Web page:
A government commission, after a careful consideration of the petition of the professors, reported in favor of granting their request. Nothing came from the report. In 1846 there was another commission and another favorable report. Still there was delay. In 1855 a decree for immediate reconstruction of the buildings was passed and a cornerstone of what was supposed would be a new and adequate building was laid with great rejoicings. But nothing more was done till 1871 when there was another commission and another favorable report. Money for rebuilding was not secured till 1885. New and enlarged plans meanwhile had been made, and the work of construction was put into the hands of a young man who had been in the practise of his profession less than five years. But he had been carefully trained both in Paris and in Borne. The cornerstone of the now Sorbonne was laid August 3, 1885, in the presence of Jules Grevy, president of the republic, the minister of public instruction and the faculties of the university. Four years later the edifice was ready for dedication. It had cost 22,000,000 francs. It is a model of its kind, severely simple yet beautiful in its adornments and its harmony. At the dedication on August 5, 1889, there were present President Carnot of the Republic, with the members of his cabinet, the officials of the university, representatives of foreign countries and foreign universities and members of the different academies connected with the institute. For its purpose the building is said to be one of the finest in existence.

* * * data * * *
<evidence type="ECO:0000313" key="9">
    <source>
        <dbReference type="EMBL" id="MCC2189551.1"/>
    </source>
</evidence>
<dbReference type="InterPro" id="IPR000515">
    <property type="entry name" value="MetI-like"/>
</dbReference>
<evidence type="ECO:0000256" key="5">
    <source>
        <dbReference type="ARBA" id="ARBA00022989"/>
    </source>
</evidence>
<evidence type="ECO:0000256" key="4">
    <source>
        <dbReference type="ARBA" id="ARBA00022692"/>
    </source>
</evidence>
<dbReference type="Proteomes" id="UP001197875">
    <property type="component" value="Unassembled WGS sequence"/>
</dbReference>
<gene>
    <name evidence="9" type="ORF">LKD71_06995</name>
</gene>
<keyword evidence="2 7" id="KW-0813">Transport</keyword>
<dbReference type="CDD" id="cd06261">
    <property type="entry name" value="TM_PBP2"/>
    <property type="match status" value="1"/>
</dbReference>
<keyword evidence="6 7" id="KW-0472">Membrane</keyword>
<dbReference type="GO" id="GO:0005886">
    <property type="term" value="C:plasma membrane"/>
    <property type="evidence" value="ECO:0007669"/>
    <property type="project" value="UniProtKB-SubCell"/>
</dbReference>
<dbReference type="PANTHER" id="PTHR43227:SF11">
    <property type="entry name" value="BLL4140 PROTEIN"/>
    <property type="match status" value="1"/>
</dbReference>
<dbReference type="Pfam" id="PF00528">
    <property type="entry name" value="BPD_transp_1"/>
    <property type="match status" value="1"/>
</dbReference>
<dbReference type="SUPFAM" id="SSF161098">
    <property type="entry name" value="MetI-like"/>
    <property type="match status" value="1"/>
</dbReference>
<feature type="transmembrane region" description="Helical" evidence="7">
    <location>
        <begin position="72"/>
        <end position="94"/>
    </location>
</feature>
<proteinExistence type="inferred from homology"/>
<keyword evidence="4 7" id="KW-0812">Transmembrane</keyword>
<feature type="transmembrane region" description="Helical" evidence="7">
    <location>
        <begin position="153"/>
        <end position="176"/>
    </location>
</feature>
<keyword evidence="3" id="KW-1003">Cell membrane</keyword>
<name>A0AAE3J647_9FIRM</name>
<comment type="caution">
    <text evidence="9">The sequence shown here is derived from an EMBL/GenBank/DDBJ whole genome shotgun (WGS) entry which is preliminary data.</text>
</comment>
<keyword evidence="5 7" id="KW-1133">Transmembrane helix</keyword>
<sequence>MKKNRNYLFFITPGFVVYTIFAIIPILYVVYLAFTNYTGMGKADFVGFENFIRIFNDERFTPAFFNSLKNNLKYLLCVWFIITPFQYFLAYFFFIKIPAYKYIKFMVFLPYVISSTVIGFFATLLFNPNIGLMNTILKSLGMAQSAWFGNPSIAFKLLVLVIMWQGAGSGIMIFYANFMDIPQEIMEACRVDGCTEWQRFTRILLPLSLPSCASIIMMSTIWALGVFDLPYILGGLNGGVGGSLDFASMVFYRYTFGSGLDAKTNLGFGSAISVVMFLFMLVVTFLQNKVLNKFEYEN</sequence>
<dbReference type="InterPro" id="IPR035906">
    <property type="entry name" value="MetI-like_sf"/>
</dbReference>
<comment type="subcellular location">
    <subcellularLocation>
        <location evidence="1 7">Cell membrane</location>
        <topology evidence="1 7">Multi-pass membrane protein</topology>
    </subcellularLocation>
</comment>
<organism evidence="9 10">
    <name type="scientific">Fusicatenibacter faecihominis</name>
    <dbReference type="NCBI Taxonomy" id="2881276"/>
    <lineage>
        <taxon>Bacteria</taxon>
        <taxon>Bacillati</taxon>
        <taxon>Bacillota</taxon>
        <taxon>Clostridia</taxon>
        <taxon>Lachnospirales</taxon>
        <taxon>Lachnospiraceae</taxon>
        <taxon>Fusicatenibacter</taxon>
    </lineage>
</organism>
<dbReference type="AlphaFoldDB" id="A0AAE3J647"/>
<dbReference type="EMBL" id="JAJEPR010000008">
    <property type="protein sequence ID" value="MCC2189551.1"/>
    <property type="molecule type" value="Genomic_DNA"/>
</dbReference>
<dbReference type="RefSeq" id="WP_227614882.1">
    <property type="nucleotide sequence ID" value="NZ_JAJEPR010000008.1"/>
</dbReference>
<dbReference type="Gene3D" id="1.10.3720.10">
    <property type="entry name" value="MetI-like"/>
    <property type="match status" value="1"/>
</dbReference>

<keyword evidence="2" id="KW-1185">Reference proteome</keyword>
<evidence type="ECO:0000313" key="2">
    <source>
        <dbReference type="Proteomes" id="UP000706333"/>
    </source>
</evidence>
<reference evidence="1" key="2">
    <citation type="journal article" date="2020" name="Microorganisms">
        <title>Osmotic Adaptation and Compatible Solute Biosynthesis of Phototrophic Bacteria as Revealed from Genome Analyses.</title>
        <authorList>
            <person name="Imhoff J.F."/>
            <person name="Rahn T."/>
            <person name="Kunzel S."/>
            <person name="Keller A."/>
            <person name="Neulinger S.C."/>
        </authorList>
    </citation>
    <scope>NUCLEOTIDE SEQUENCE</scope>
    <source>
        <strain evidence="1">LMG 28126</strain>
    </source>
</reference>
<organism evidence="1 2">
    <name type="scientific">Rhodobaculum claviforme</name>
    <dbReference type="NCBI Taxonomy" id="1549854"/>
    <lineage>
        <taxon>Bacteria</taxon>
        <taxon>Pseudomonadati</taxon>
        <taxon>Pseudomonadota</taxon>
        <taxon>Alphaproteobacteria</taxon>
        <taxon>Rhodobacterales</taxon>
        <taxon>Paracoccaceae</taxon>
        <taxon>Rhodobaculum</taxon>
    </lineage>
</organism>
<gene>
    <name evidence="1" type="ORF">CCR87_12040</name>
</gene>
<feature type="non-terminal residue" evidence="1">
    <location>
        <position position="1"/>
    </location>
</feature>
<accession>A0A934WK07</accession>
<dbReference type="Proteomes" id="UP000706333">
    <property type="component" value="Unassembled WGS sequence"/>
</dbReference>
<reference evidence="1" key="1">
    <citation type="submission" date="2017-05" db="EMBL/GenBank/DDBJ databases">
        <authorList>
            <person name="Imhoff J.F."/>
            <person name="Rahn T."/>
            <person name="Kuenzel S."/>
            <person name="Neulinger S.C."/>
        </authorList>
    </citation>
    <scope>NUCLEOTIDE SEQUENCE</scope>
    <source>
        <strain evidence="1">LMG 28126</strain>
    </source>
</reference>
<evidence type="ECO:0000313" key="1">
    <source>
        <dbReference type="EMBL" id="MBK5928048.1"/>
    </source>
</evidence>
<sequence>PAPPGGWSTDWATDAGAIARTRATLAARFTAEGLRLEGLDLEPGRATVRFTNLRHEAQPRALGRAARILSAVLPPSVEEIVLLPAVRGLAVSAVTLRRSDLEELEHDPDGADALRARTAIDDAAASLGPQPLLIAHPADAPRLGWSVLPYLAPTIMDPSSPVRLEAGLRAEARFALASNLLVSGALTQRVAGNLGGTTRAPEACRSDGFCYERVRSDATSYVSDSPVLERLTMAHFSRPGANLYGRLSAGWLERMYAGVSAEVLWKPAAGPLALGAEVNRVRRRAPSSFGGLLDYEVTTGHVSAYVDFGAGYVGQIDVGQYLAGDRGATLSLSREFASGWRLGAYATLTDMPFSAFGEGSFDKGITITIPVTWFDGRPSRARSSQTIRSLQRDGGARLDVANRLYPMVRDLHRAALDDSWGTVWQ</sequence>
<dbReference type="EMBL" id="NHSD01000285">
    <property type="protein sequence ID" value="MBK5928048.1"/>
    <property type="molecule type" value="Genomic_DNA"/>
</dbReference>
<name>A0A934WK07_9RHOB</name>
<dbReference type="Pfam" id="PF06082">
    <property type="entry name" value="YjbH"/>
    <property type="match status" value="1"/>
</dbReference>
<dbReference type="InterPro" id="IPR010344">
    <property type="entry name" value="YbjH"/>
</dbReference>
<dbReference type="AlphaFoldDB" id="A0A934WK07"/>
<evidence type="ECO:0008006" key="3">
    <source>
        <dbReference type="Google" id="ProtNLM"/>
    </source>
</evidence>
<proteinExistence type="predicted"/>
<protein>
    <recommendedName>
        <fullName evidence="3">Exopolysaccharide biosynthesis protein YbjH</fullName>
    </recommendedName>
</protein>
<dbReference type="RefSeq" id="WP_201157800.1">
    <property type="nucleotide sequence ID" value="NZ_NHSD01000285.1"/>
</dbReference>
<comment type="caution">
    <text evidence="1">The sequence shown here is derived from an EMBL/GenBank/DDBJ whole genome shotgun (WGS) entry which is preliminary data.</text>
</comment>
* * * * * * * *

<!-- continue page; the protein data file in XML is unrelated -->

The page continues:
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POPULAR SCIENCE MONTHLY